The Mayflower Term Paper by Nicky

A look at various aspects of the Mayflower's voyage.
# 150750 | 1,949 words | 10 sources | APA | 2012 | US


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Description:

This examines the historical facts about the Mayflower voyage, further giving an historiographical overview of the Mayflower as a symbol. Then, the paper considers the Mayflower and surrounding events as part of a larger mythos of American popular culture, focusing on the meaning of the Mayflower and why such meaning remains important, even in the 21st century. Next, the paper presents a physical description of the ship and provides details of the voyage. It also addresses the relationship between the colonists and the Native Americans they encountered. Additionally, the paper explores the symbolic meaning of the Mayflower and its meaning in popular culture today. The paper concludes by stating that if we are mindful that historical accuracy remains important, but that popular culture serves its purpose, too, then we have taken a rather large step in synergizing the Mayflower story and its original intent with what the Mayflower now represents.

Outline:

Introduction
Background
The Voyage
2nd Mayflower
The Mayflower as Symbol
The Mayflower and Popular Culture
Conclusions

From the Paper:

"Popular retelling of the Pilgrim's voyage to America has the group fleeing religious intolerance in England for a more "passive and accepting" land. This has, however, beads of truth in that a group of Calvinists from the East Midlands of England did leave England - but for Holland. After a time, though, these colonists, led by William Bradford, realized that they were becoming too acculturated into Dutch society and, to ensure their own identity and perpetuate their religious beliefs, it would be necessary to find a place in which they could worship freely and yet establish an English colony. These people, known as "Pilgrims" were the English colonialists who ultimately saved enough money to hire steerage to America. Despite their charter of establishing a fishing colony (some of the trip was underwritten by wealthy English speculators who realized how profitable a fishing-village could be), these colonists found it far more profitable to trade with the local indigenous tribes for fur (beaver and otter pelts). By doing so, not only could the colony enrich itself, it allowed a strategic advantage to have a trading partner in the New World."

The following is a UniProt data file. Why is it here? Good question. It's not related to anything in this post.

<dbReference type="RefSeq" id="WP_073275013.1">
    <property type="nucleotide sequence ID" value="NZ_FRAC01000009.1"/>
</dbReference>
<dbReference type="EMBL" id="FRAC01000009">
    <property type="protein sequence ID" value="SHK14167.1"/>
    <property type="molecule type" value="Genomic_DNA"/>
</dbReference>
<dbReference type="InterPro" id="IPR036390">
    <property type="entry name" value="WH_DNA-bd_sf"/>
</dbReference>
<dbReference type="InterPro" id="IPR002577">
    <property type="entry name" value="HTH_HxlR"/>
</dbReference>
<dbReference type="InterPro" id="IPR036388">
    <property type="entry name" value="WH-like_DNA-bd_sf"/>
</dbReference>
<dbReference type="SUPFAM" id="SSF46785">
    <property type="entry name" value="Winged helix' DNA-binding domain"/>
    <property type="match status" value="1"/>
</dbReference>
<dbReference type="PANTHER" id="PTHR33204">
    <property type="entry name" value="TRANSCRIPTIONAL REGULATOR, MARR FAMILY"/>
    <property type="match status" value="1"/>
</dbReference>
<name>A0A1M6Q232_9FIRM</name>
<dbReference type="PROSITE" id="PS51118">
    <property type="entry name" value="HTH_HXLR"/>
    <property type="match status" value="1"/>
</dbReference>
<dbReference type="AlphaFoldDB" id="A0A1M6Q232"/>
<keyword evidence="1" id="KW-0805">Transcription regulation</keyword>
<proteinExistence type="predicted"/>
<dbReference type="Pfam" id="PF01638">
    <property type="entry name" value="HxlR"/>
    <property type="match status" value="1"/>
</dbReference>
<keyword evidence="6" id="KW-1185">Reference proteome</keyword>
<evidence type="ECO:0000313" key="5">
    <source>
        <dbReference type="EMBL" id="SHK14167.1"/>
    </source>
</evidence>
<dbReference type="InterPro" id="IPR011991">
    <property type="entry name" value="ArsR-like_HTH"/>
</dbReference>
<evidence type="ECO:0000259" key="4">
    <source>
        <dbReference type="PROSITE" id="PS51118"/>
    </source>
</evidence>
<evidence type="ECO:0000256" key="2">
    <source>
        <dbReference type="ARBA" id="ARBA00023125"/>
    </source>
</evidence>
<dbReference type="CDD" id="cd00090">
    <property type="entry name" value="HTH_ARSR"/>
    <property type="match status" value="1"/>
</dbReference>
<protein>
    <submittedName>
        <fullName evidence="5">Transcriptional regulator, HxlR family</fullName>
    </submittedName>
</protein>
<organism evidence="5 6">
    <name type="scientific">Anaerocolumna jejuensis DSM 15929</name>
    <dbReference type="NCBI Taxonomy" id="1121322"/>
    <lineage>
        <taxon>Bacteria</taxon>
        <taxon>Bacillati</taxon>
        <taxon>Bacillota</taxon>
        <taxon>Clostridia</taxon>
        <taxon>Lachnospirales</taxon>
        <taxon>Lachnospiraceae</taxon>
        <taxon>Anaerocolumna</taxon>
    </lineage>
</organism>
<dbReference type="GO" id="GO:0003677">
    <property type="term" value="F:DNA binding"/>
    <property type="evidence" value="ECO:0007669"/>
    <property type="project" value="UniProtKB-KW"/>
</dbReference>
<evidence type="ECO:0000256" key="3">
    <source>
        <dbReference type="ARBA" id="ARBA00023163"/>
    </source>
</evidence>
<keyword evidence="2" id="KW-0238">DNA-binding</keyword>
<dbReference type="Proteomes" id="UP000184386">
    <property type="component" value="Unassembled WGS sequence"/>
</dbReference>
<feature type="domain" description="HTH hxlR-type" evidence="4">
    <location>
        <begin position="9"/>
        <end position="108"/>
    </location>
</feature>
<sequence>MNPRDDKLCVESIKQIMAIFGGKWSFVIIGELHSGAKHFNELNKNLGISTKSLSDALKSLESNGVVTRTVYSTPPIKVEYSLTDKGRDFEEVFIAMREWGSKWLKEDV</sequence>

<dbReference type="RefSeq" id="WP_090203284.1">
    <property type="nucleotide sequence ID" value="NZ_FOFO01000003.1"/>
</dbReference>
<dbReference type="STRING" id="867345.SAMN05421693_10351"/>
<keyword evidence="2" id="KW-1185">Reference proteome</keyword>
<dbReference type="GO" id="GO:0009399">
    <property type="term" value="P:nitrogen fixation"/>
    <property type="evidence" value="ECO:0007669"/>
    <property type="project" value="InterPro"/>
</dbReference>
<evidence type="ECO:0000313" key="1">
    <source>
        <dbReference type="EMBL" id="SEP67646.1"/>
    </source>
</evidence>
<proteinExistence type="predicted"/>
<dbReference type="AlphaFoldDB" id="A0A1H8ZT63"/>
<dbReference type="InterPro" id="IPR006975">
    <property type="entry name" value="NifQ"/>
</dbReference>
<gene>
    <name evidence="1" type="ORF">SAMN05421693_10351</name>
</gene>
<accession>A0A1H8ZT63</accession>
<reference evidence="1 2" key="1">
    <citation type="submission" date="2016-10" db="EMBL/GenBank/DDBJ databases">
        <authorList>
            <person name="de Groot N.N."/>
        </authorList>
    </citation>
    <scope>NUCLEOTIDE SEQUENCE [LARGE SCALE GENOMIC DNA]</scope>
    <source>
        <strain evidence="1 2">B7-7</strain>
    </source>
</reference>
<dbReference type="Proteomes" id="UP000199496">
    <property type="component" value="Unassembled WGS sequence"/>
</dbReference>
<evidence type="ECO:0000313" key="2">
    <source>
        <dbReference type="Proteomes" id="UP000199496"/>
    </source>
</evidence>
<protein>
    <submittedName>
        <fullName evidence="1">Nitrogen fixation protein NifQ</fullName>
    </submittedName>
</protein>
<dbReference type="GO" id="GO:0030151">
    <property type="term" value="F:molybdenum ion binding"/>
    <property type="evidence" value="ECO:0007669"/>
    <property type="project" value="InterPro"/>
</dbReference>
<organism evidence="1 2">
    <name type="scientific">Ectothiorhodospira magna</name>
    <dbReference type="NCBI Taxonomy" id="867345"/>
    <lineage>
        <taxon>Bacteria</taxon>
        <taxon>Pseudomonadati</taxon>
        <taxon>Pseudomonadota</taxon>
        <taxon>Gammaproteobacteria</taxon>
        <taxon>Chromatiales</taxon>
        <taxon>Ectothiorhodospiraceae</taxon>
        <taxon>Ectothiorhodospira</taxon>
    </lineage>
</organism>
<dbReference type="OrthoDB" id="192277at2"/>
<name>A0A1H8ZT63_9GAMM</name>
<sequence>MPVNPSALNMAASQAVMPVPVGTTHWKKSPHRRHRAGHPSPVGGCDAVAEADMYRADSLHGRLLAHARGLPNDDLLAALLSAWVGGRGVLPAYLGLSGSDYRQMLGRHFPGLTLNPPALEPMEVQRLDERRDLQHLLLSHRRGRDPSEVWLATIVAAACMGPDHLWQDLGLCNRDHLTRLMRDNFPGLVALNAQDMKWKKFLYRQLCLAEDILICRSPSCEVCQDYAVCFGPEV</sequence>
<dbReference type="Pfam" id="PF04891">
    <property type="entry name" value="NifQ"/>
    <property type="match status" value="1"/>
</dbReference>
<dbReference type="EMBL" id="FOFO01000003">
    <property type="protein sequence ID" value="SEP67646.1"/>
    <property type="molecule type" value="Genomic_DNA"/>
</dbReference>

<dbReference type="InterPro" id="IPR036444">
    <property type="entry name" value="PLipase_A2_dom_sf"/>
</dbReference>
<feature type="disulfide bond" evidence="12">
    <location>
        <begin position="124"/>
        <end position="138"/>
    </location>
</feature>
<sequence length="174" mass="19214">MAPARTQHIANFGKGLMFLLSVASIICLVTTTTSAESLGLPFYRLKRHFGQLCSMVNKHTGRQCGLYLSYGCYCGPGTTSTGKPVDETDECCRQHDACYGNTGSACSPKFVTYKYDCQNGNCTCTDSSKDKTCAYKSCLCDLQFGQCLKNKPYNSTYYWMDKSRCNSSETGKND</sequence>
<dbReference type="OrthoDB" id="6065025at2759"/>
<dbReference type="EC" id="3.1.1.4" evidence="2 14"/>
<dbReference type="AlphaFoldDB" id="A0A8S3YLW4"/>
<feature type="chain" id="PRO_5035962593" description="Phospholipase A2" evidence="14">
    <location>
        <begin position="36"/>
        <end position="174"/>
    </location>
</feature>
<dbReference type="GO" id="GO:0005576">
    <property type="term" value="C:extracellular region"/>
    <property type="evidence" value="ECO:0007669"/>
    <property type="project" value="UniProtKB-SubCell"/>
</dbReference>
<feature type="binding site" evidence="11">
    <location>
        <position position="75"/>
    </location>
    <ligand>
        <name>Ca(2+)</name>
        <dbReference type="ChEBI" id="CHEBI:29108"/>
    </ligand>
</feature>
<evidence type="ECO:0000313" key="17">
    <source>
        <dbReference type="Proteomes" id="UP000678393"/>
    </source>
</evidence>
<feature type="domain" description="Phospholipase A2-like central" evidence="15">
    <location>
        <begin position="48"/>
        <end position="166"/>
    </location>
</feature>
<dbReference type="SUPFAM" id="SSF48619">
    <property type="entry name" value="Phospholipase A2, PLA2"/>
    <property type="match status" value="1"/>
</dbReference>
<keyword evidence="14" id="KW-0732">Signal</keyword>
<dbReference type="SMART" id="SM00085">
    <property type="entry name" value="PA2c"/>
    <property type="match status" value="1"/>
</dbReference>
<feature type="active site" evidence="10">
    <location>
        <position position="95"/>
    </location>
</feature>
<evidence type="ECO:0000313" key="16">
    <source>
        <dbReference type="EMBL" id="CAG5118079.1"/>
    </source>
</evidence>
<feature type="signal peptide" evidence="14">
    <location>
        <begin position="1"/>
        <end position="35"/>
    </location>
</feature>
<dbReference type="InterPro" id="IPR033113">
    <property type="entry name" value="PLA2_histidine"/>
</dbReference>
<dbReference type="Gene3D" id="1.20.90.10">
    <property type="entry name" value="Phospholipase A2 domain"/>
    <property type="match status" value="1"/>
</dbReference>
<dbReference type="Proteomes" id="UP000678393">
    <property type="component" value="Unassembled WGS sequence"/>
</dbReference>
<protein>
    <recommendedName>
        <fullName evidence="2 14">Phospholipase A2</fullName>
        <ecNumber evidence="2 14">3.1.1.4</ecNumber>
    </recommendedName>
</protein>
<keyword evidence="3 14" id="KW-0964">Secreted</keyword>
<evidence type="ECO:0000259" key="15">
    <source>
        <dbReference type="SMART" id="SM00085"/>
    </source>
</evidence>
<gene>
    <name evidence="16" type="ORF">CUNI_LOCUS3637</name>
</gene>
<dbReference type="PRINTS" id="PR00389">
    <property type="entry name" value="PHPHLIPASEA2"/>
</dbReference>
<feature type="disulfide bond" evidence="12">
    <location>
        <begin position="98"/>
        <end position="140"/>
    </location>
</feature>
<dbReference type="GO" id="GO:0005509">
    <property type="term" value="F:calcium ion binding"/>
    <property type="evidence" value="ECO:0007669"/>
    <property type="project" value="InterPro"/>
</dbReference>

Sample of Sources Used:

  • Adkins, R. (2005). "Mayflower: The Voyage That Changed The World." Geographical. 77(9): 78.
  • Arenstam, P., et.al. (2007). Mayflower 1620: A New Look at a Pilgrim Voyage. NationalGeographic Books.
  • Bush, S. (2000). "America's Origin Myth: Remembering Plymouth Rock." American Library History. 12(4): 745.
  • East Texas Review. (2004). "The True History of Thanksgiving." AANativeArts.Com. Cited in: http://www.aaanativearts.com/article937.html
  • Nickerson, W. Sears. (1997). Land Ho! A Seaman's Story of the Mayflower. Michigan State University Press.

Cite this Term Paper:

APA Format

The Mayflower (2012, April 04) Retrieved April 02, 2020, from https://www.academon.com/term-paper/the-mayflower-150750/

MLA Format

"The Mayflower" 04 April 2012. Web. 02 April. 2020. <https://www.academon.com/term-paper/the-mayflower-150750/>

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